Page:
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Production Process and Composition of Gunsui-hagane

This essay is an attempt to answer the questions raised in the Ryuminsai Kanetomo article with some supplemental information on the Gunsui-hagane. Most of the following information is based on an article entitled "Gunsui-to" located at this link: http://www.h4.dion.ne.jp/~t-ohmura/gunto_117.htm

Gunsui-hagane (Gunsui steel) was made by an electric furnace process developed by Takeo Miyaguchi. He was an electric engineer and finally became the president of Gunma Hydroelectric Industries Corp, the parent company of Gunsui Denka Industries, who made the Gunsui steel. According to the article "Gunsui-to", he modified the Heroult-type electric furnace for the process in that, among others, the electrodes were re-arranged to avoid contacting with molten steel and local overheating. The charged materials were "cast iron or pure iron made from iron sands", as described by Miyaguchi himself cited in "Gunsui-to". The author of "Gunsui-to" put a note that the iron sands were probably those from Kamogawa Beach, Chiba-ken. It appears that those iron sands were reduced to metals in a preliminary process or processes before charging to the electric furnace.

Examples of compositions of Gunsui steel sword grade are shown in Table 1 below. The table also includes compositions of Mantetsu-to, typical modern steel specification ASTM 1075, and those of old Japanese swords, for comparison. The composition of Gunsui steel sword grade is close to other sword steels except for the manganese content. Manganese is not harmful, rather often gives steel toughness, and helps deoxidation as cooperating with silicon. Therefore, Gunsui steel must be a good material for Japanese sword, as good as Tama-hagane.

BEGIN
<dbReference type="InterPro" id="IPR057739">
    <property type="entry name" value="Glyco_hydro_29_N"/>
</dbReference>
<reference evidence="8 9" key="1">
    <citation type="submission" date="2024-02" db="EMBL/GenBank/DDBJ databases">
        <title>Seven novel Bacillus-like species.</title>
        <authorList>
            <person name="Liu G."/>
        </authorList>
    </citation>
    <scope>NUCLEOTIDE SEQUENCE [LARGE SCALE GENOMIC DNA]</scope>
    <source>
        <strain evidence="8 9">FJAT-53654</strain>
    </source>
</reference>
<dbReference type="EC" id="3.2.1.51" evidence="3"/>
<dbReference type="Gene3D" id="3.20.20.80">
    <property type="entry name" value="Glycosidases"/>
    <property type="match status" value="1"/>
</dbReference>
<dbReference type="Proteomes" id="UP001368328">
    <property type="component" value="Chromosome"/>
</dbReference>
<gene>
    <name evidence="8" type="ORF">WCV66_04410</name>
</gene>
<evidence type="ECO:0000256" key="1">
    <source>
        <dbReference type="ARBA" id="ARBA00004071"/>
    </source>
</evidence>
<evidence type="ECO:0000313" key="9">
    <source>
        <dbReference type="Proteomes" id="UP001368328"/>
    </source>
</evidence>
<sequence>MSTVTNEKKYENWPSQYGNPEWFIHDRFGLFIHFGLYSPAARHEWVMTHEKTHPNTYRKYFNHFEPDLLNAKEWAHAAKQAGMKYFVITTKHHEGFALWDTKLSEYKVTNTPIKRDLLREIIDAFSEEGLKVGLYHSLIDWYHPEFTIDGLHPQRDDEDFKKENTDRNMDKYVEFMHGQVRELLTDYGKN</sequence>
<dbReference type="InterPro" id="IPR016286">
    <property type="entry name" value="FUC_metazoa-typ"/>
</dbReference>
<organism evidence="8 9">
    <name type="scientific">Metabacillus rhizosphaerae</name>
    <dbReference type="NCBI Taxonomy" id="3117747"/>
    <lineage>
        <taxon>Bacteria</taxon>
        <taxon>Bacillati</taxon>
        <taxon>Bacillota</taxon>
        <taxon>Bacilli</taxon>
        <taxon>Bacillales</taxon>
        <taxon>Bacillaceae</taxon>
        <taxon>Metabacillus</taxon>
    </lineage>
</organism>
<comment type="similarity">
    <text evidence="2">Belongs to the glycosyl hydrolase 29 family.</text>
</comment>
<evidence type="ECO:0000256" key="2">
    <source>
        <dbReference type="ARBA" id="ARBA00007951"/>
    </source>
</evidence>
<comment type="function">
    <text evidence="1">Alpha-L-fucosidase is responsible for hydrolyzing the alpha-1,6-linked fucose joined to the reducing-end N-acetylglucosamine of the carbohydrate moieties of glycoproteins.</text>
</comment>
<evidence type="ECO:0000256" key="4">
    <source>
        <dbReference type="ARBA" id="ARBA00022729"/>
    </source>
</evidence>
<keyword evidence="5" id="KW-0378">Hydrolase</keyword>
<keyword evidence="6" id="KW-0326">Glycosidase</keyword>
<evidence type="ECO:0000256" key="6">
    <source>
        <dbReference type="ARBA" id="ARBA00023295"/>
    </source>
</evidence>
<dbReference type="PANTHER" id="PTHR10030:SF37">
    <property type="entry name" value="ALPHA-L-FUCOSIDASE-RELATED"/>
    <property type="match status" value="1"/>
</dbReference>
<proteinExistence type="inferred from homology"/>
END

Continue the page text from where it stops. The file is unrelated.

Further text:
Unfortunately, I am unable to answer the other question in the article as to when Kanetomo added Nyudo to his Mei. I remember, though, a Mei on a sword he made in 1939 did not have Nyudo.

Table 1 Composition of Gunsui steel as compared with other Japanese sword steels

 

Category

Heat No.

C, %

Mn, %

Si, %

P, %

S, %

Gunsui Steel

2353

0.72

0.26

0.17

0.011

0.013

2852

0.75

0.26

0.12

0.012

0.013

Modern steel

ASTM 1075

0.7~0.8

0.40~0.70

(not specified)

0.040 max.

0.050 max.

Mantetsu-to (1)

Skin steel

0.57

0.05

0.17

0.018

0.003

Japanese Sword

(skin steel)

Tensho Sukesada (2)

0.51~0.57

0.03~0.04

(na)  (3)

0.025

trace

Shinto Hirotaka (2)

0.80

trace

(na)

0.018

trace

Bizen Sukenori (4)

(na)

trace

0.14~0.26

(na)

(na)

                                 

Photos of example swords



A Gunsui-to Katana
Special thanks to Dave Meinhart for allowing us to photograph this Gunsui-to.
Mei: "Gunsui kore saku"

Jitetsu: Itame mixed with Mokume
Hamon: Nie-deki Choji


A Mantetsu Katana
Mei:"Koa Isshin Mantetsu saku kore"

Jitetsu: Muji
Hamon: Ko-nie-deki Suguha


(1) www.geocities.com/alchemyst/koa.htm
(2) Kuniichi Tawara, Scientific Studies of Japanese Sword, (reprinted 1982)
(3) na = not analyzed
(4) Shun Kuga, Token Bijutsu No.72 (December1961) p.24             (TW)